Thinks college sports hazings and Greek organizations on campus have nothing to do with each other? Not so fast!
According to this report in the Columbia Spectator, tadalafil viagra sale the ladies from the field hockey team were going through their “annual ritual” of getting freshmen members drunk and parading them through a number of the fraternity houses on campus. But at the Zeta Beta Tau house, tadalafil things took an ugly turn: one of the guys threw a cup of water on a girl and she started to cry.
You’re a member of the tough-as-nails field hockey team, you’ve been drinking all day and being run past groups of frat boys like cattle at an auction and the incident that breaks the evening is some spilled water? And as a result, ZBT ends up losing it’s frat house? Does that make sense to anyone else?
Not that we are doubting the Columbia Spectator reporter’s skills, but something seems amiss about this story. You don’t think Columbia’s administration is trying to hide some horrific hazing incident to protect its reputation? Nah.
Here are the basics of the story:
“The women’s field hockey team had one of their annual rituals, which was typically that they have new freshman members, they have a day of carousing and heavy drinking and then make visits to the fraternities,” one ZBT alumnus, who has been a close supporter of the current chapter, said. “There were emails exchanged between the team and ZBT, and there were some members of ZBT present when the girls showed up.”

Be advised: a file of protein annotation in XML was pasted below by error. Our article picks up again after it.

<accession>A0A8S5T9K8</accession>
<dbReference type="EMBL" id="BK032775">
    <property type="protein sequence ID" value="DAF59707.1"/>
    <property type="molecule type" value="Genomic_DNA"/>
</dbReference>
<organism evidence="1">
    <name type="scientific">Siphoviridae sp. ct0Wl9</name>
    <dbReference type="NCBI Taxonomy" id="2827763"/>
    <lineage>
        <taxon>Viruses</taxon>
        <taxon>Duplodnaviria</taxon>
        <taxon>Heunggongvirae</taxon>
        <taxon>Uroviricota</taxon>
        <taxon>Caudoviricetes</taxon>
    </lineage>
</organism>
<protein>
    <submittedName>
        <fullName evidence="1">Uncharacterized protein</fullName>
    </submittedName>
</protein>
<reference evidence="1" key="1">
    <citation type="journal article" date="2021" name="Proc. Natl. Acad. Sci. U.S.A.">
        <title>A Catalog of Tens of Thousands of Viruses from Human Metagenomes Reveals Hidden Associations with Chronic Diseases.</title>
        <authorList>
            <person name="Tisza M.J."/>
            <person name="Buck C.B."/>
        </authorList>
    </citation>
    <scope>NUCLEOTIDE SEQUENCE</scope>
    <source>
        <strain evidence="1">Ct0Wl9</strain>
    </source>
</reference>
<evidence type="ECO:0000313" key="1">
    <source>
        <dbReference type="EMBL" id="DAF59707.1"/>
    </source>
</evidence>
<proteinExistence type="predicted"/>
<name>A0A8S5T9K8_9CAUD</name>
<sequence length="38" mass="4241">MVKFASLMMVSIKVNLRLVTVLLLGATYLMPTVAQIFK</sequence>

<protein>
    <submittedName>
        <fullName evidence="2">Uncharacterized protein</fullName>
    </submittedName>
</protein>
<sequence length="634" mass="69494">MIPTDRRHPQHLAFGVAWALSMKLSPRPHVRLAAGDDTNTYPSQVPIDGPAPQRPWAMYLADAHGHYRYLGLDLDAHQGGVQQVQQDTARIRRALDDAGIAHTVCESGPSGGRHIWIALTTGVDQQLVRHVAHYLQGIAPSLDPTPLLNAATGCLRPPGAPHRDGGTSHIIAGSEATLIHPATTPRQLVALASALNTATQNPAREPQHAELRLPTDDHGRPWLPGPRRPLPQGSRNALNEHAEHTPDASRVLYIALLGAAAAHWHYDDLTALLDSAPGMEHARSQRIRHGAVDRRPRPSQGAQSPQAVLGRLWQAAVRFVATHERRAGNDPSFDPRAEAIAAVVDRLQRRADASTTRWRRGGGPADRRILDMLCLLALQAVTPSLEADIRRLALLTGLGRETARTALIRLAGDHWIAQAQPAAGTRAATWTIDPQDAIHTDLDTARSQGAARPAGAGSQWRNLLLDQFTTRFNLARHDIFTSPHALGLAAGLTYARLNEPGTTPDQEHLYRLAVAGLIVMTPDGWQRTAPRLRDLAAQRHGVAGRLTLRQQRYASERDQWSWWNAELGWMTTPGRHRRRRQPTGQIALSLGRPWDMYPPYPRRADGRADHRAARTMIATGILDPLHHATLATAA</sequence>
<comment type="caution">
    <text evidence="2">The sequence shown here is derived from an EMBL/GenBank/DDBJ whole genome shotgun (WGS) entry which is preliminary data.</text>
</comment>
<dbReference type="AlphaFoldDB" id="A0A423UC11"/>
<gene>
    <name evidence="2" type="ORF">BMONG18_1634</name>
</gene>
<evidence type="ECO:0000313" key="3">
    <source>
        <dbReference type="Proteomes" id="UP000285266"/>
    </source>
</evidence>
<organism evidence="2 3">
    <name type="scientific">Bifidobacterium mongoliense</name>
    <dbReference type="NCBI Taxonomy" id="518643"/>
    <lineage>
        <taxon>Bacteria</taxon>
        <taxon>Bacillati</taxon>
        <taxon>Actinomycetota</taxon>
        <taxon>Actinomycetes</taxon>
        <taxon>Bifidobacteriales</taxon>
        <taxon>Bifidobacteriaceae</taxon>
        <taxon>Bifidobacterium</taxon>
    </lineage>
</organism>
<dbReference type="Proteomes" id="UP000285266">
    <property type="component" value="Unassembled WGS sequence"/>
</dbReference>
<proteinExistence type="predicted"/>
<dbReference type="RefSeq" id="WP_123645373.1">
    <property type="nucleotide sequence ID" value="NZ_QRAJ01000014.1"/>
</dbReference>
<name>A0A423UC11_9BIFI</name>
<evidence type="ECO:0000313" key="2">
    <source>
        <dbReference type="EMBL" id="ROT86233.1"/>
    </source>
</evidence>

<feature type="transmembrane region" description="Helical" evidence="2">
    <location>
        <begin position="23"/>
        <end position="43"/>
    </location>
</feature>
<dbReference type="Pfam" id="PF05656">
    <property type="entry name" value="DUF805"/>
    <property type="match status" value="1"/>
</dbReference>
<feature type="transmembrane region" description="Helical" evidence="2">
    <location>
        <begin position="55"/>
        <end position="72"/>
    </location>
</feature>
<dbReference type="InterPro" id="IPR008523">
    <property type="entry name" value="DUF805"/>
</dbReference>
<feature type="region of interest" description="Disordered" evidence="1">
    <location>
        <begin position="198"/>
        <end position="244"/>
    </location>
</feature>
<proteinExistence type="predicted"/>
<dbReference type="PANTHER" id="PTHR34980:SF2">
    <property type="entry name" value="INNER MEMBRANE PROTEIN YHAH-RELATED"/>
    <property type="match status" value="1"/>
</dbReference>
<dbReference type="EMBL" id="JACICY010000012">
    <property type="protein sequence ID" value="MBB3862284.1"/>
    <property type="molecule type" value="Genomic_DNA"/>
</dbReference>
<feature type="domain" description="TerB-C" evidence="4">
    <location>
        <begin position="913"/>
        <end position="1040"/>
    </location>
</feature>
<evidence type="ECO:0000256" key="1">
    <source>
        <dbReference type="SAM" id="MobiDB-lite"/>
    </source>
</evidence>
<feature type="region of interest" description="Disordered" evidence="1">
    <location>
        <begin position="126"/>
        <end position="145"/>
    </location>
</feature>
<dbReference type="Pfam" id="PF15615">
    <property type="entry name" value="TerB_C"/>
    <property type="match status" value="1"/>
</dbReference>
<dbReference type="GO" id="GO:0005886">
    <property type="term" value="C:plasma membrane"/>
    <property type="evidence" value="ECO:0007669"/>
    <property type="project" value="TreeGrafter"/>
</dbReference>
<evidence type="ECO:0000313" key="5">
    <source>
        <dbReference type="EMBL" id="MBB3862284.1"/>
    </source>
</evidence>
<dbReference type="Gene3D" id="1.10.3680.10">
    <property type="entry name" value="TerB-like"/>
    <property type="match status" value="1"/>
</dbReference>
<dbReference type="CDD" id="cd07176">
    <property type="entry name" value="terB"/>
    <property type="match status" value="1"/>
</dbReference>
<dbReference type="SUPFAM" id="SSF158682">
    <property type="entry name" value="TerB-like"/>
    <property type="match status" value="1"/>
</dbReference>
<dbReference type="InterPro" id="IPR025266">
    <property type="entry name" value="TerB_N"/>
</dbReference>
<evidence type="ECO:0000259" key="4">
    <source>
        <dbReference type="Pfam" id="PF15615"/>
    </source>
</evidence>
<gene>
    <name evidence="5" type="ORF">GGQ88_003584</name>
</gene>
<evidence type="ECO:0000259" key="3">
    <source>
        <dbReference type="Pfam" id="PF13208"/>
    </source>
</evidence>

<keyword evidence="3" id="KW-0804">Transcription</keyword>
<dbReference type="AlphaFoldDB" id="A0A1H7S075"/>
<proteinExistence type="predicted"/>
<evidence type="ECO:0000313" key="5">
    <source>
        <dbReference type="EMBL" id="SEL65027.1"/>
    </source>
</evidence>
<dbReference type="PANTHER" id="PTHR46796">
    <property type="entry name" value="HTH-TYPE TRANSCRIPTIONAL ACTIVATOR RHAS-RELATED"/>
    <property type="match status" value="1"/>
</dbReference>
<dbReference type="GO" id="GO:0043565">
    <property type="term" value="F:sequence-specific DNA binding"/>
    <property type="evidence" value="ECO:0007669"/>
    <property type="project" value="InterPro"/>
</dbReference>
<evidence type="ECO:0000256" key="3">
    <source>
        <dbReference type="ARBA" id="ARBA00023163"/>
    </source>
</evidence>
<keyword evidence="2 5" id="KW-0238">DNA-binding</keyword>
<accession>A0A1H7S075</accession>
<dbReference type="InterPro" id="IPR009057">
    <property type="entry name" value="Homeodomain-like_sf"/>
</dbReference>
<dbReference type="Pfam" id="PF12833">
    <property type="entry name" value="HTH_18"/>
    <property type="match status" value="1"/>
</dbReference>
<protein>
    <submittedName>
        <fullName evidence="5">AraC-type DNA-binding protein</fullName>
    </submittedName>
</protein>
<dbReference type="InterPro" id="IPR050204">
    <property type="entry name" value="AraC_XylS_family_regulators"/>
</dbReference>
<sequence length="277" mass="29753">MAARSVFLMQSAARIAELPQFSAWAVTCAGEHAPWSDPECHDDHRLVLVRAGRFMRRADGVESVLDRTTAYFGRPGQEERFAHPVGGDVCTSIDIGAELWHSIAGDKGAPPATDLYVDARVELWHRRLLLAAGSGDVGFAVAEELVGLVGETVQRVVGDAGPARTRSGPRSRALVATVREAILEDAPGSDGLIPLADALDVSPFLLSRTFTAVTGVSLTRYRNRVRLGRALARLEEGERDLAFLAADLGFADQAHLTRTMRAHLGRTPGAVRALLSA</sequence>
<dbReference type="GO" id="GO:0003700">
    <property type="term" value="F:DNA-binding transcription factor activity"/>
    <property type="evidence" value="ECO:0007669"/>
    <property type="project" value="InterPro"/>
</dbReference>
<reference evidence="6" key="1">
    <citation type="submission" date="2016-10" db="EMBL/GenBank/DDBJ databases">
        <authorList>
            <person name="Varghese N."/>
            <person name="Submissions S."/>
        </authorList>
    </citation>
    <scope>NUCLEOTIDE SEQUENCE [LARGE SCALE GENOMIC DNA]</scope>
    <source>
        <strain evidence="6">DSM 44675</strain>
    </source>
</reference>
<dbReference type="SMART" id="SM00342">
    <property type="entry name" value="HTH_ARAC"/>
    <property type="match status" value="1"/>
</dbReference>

This alumnus asked not to be named to preserve his relationship with the fraternity and with Columbia.
The women on the field hockey team instructed the ZBT brothers to ask the first-year women five questions.
“Three were innocuous and two inappropriate,” the alumnus said. “Things like, ‘What’s your favorite sex position?’ and ‘Do you swallow?’”
At this point, according to alumni, the evening took a turn for the worse.
“One unnecessary thing happened. One of the guys in ZBT, he threw water on [a girl] for some unknown reason, and she began to cry,” John Prudden, CC ’78 and another ZBT alumnus, said. “All the other guys shouted at him and threw him out.”
The noise attracted some neighbors’ attention, and a noise complaint was filed. Like many Greek organizations at Columbia, ZBT was already on social probation due to previous noise complaints, all from the same neighbor.
When the University received this noise complaint, it investigated, which led to administrators finding out what had occurred in the house, the alumni said.
According to the alumni, members of the field hockey team were put on probation and at least one member of the fraternity received disciplinary action for throwing the cup of water.